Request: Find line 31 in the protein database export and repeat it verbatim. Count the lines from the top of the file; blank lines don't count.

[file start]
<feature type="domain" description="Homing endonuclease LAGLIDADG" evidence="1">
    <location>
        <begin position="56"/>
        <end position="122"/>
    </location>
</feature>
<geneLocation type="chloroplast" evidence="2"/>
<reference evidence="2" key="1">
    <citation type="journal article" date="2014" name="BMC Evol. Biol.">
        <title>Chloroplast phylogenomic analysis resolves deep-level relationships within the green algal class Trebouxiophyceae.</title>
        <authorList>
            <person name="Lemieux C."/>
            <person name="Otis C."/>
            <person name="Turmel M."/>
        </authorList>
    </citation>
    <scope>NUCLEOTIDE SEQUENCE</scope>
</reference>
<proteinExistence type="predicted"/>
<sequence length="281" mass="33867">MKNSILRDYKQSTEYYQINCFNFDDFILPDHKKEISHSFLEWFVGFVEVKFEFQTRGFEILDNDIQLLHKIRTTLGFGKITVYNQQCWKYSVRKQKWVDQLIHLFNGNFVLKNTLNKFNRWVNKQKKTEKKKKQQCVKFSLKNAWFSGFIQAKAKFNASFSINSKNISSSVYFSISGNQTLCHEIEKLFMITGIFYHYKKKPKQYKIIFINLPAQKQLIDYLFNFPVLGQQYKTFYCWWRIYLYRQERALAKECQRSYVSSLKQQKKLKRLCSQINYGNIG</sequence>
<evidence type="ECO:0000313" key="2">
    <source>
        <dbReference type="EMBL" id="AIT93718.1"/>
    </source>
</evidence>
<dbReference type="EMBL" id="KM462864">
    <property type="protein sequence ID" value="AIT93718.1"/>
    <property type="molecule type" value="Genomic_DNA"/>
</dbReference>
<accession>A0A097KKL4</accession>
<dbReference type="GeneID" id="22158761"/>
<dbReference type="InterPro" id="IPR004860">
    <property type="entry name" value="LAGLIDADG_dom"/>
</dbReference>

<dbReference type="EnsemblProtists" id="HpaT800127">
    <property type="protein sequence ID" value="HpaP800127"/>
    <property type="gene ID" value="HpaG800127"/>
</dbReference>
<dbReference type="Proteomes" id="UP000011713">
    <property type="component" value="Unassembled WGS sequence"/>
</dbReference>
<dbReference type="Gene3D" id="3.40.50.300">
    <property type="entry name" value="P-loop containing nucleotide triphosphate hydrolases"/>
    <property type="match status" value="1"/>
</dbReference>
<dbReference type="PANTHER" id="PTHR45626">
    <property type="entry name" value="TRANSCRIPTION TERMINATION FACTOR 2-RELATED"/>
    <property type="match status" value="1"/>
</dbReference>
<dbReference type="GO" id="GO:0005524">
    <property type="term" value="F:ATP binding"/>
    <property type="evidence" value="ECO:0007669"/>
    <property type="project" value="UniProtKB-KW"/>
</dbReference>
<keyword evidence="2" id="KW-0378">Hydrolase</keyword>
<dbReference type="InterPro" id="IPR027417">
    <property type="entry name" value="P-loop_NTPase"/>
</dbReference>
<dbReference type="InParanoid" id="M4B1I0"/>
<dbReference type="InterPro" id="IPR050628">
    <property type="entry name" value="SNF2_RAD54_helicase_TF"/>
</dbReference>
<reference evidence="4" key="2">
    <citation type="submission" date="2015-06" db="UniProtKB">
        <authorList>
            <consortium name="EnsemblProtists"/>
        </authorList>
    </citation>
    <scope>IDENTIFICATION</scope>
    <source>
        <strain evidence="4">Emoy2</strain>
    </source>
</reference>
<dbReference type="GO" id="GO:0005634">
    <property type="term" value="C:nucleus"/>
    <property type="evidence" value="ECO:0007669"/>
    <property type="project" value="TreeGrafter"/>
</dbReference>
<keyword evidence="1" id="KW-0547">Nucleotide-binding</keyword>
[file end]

<dbReference type="GeneID" id="22158761"/>